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  1. #21
    Lay the coin on my tongue SilkRoad's Avatar
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    May 2009
    6w5 sp/sx


    Quote Originally Posted by wolfy View Post
    There is that angle as well. But I was thinking about, who do you do it for? In the extreme are others pawns in your show?
    At an extreme that could be dangerous narcissism, and I could see it happening with unhealthy ESTP. Playing with people like it's a game, or being interested in them only in the way that they respond to you, not in their well-being as human beings.

    Mind you, that's hardly limited to ESTP, but they'd probably be especially skilled at it!
    Enneagram 6w5 sp/sx


  2. #22
    Senior Member tibby's Avatar
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    Nov 2008


    Quote Originally Posted by Halla74 View Post
    Hi Tibby!
    Could you please elaborate on the blue/bolded/italicized portion of your statement above?
    I'm having trouble understanding it.
    My interpretation of that logic is as follows:

    IF "lack of willingness to be insecure and vulnerable" IS a big WEAKNESS
    BEING "willing to be insecure and vulnerable" IS a big STRENGTH

    So, that being said, could you please explain to me WHY you conisder that: BEING "willing to be insecure and vulnerable" IS a big STRENGTH?

    What added value, what benefit, what advantage does BEING "willing to be insecure and vulnerable" add to one's life?
    This is the part I don't understand.
    Looking forward to your response!
    When I dealt with an ESTP I've never witnessed such resilience (that's a good word for it) to whatever life had to offer and stamina, but I never witnessed much... "Inner guidance of feelings" either. Like as if life was just straight-forward for him. Much was based on experiences and not much focus was put into feelings as such.

    I'm not sure if I can explain it better. It would maybe make sense when thinking about the cognitive functions, Fi is ESTPs achille's heel according to Socionics theory... This is taken from Socionics website (SLE = roughly MBTI ESTP):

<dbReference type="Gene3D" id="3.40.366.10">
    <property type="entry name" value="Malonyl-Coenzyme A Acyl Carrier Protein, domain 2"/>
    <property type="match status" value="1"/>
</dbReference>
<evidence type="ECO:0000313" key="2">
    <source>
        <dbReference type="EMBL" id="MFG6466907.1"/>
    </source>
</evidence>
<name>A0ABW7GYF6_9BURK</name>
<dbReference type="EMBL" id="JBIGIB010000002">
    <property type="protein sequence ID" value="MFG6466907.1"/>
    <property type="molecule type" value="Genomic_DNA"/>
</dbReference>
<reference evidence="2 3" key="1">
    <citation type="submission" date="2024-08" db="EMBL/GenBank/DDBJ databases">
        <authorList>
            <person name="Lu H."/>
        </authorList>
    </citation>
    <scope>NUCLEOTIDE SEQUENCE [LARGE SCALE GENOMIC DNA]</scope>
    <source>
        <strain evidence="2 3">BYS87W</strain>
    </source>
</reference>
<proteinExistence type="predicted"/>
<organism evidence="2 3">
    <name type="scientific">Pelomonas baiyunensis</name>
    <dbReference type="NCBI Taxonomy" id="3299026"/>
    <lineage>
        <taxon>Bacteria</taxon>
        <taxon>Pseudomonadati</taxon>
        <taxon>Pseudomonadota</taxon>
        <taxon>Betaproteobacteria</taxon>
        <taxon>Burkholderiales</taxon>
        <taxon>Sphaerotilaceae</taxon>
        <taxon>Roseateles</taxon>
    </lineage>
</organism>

"Introverted ethics
    SLEs have trouble evaluating the internal emotional state of others unless it is accompanied by a visible emotional expression. When unable to do so, they become uneasy. When an individual expresses negative emotions, SLEs feel that they are unable to offer the support needed; they get uncomfortable and confused, and as a result, will not respond appropriately to the situation or will react in a way which is unhelpful to the individual. SLEs themselves constantly seem emotionally guarded, and so very rarely will anyone actually have the chance to "comfort" the SLE in the everyday use of the word. The best way to do so is to let the emotion run its course.

    SLEs often tread carefully when it comes to interpersonal relationships because they recognize their inherent weakness in this function. They feel the need to not only be respected, but also to be held dear by others, precisely because they feel inept when it comes to relationships. Often their behavior will have the opposite effect of what they were hoping for; if they are trying to protect someone, that someone may view their "protection" as pure jealousy, and thus will attempt to break away. The SLE will respond with further limitations in order to counter what they believe is irrational rebelliousness, perhaps causing a breakdown of said relationship. Despite this, SLEs can without extra effort manage to maintain a superficial - purely physical or formal - relationship. Their IEI duals, however, have an understanding of SLEs; they know how to react with Fe in accordance with the SLE's mood, and thereby tactfully avoid incurring any misunderstanding.

    To ease their doubts about their relationships with others, SLEs are sincere when it comes to establishing new bonds with others; they feel it is important to inform others of their true nature so that they will not be taken by surprise when the SLE acts in a certain way. Likewise, the SLE will often prefer to take the initiative in establishing new friendships and relationships. This is partly due to the fact that SLEs fear psychological distance; taking a more upfront and aggressive approach would allow him to more accurately observe those around him, while removing the possibility of one's gradual avoidance of the SLE.

    SLEs are under the impression that they might gain respect or admiration from others, but can never be truly loved by anyone. Sometimes, SLEs can become paranoid about their relationships with others; they often mistrust declarations of affection, and so can appear insecure."

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